There are some errors in it that make absolutely no sense why they were made (spelling and the Venusian orbit issue listed above). However... the science is solid and more importantly for a book like this, the images are unmatched in print.

Just like any book of this type, fingerprints on the pages are inevitable and annoying against a black background, but I wouldn't trade for white backgrounds because these images need the black to really show their visual range.

The information is also very current. Pluto is not considered a planet, the idea of neutrinos contributing to Dark Matter, and a host of other relatively recent developments are included. The progression is also very clean and straight forward starting at earth and progressing out to the large scale of the universe, which is something most of these books don't spend enough time on despite it being one of the most fascinating developments in cosmology recently.

If you want to learn the science, this isn't quite the book you're looking for. It's awkward to hold for long reading sessions due to the size, and not exceptionally in depth. However, the images can't be beat (not until Hubble's replacement goes live in a few years) and the science is comprehensive enough to let you know what you are looking at.
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Format: Hardcover Verified Purchase
I have the Dorling Kindersley book "Universe" and thought that was pretty stunning and difficult to beat, but then I read a review of this book on one of the astronomy forums and had a look on Amazon. Having read the reviews below I was assured this would be worth the purchase. The reviews did not lie!! This is quite simply the best photographic astronomy book out there at the moment. If you just want one book to inspire people and make them gawp at the awesomeness of what lies beyond our atmosphere this is surely it. The only problem I have now is finding shelf space for it!
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Format: Hardcover Verified Purchase
This spectacular book comes within an ace of being a truly superb volume.

It falls short of the mark with some mildly moronic page designs where pictures are separated from their captions quite unnecessarily and impractically, especially when given the adequacy of the space available. That text boxes are plonked over critical image segments (when they are not floating disconnected on others) suggests strongly that the book was designed by people with little feel for the subject.

Author Giles Sparrow's overall grasp of a extensive subject is quite commendable. However, the book is marred in places where his lack of expertise does shines through with instances of indifferent text and a failure to deliver clinching insights - something that could easily have been rectified with more proficient and knowledgeable editors.

Similarly, in addition to errors already mention in other reviews, some of the 'facts' vary uncomfortably, as with the distance of Betelgeuse stated as 427 light years distant on one page and 440ly on another. Andromeda is worryingly described in one single caption as being 200 000 light years in diameter and 250 000 light years across just a mere 6 lines later. Its stellar population as stated at 400 billion stars is way short of the accepted value of 1 trillion stars..... and so on. The otherwise excellent schematic of Jupiter's moons is blemished by distances which are out by a factor of ten, suggesting again editors unfamiliar with numbers. It sounds harsh, but the sheer lavishness of the book outshines these failings.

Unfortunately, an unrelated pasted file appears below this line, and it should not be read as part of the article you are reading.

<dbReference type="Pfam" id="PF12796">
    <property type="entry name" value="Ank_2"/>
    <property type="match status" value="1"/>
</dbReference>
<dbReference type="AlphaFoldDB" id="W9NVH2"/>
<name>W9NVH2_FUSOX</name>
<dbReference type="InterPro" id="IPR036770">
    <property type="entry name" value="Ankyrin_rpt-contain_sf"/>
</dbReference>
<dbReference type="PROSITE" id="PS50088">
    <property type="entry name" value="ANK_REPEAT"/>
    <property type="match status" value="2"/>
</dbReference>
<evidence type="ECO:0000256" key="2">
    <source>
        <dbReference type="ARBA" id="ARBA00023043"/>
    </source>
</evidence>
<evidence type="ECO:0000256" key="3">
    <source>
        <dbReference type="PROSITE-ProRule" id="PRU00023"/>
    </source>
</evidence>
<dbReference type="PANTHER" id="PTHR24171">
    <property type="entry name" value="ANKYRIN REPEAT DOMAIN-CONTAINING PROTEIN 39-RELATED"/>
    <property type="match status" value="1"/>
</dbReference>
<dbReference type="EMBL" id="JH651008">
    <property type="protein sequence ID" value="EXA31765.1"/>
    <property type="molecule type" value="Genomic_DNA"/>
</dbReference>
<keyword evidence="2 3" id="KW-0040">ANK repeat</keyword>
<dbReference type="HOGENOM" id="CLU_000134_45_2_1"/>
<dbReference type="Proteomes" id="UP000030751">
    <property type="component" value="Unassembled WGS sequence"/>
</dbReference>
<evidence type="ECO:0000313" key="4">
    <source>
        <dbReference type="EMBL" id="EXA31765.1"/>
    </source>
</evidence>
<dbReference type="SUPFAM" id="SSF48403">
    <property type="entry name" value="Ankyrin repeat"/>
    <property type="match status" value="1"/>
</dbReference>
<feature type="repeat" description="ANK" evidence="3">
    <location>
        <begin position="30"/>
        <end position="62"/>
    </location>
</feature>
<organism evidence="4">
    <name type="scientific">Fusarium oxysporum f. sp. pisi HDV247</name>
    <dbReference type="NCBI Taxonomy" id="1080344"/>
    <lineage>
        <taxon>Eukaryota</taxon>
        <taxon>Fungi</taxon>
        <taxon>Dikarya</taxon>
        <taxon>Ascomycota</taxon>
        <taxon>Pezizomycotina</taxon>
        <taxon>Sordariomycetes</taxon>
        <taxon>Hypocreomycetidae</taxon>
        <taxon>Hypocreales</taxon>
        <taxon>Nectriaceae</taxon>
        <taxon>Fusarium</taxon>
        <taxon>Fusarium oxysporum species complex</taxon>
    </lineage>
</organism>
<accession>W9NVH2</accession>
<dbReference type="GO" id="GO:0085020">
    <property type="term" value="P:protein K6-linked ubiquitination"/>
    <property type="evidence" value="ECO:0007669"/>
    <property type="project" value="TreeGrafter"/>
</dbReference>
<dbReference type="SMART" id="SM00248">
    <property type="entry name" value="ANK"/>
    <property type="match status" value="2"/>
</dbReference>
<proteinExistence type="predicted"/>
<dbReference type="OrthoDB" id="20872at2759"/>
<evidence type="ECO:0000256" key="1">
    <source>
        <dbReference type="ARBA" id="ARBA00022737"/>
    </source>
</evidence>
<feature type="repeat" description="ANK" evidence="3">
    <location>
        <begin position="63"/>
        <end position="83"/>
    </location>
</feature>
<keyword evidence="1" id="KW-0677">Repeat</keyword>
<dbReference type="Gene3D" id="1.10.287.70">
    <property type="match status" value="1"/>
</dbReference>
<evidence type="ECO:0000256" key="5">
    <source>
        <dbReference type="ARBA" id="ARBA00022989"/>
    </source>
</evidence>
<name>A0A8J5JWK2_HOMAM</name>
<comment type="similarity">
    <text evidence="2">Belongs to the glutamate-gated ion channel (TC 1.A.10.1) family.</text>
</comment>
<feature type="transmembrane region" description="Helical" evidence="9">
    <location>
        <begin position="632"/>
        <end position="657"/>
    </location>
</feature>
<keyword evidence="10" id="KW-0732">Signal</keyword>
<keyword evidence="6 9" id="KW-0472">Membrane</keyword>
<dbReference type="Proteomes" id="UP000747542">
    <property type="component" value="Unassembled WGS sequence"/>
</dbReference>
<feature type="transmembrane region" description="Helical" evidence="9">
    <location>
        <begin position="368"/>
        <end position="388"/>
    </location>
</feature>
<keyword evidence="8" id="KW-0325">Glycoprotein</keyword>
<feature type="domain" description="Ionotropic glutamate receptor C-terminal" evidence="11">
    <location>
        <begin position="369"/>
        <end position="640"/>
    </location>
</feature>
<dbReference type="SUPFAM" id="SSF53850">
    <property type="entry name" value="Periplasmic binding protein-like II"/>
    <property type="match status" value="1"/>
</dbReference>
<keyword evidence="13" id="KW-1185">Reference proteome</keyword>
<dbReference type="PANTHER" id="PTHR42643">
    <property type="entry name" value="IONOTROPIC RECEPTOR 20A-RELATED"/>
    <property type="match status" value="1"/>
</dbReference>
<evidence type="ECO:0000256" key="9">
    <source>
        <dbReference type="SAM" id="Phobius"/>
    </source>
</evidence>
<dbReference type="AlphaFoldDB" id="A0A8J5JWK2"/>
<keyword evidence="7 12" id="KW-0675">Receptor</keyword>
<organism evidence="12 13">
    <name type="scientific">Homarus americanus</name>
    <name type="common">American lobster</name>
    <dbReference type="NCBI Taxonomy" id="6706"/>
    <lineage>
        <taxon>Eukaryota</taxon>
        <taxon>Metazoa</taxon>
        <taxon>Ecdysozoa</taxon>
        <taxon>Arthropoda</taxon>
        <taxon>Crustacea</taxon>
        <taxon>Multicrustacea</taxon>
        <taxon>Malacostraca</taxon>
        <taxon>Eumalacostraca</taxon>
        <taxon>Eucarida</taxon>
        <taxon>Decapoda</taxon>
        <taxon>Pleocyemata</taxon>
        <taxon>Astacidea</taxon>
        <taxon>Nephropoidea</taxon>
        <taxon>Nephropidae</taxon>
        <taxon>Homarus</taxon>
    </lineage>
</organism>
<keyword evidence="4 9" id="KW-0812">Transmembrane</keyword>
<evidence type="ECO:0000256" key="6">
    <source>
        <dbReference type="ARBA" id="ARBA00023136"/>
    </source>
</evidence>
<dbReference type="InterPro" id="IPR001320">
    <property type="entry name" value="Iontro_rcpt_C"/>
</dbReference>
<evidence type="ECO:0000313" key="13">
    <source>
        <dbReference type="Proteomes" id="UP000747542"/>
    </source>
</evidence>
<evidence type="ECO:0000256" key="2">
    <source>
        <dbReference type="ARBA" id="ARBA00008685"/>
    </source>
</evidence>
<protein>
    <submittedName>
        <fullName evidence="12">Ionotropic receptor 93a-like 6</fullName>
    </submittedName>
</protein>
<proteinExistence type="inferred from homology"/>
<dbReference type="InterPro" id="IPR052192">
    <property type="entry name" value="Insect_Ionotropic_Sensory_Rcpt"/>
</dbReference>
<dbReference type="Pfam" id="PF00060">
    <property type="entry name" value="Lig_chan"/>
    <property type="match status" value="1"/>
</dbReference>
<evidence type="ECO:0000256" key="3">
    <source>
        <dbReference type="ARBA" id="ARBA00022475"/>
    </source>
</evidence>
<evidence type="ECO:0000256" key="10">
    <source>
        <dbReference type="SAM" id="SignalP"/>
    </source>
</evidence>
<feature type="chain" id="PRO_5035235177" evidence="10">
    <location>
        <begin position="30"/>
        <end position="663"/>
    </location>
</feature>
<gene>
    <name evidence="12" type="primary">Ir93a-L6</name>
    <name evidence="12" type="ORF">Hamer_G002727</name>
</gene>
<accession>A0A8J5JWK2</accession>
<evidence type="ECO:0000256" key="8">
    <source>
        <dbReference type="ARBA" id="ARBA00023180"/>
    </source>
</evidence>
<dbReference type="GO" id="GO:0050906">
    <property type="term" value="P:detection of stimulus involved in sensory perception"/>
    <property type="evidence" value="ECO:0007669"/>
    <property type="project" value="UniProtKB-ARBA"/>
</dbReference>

Generally, the choice of pictures is superb, but one may quibble that better Lunar and Mars photos are available from the same sources, and that too much space was devoted to nebula purely on the basis of prettiness.
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Format: Hardcover
I've seen many astronomy books that purport to illustrate our universe from the solar system outwards, and usually been disappointed. Too often they feature outdated pictures, or have poor reproduction.

To be honest, the blurb does this book a slight injustice. This isn't a field guide (although it is comprehensive in the subjects it covers) - if you didn't know what a globular cluster was before purchase, you probably won't afterwards either. Accompanying text is informative but fairly brief.

This is astronomy porn. This book reproduces, with superb detail and clarity, huge format (36 x 44cm) up-to-date images from Hubble and the latest crop of solar system probes, including Cassini and the Mars rovers. Even the microwave background image is from WMAP. All bases are covered, from the planetary satellites to 2MASS and the Hubble ultra deep field.

The cover price is actually UKP50, making this an absolute bargain. Many of the pictures are printed full-page, and I'm very tempted to buy a second copy to use as a bargain source of astronomy posters...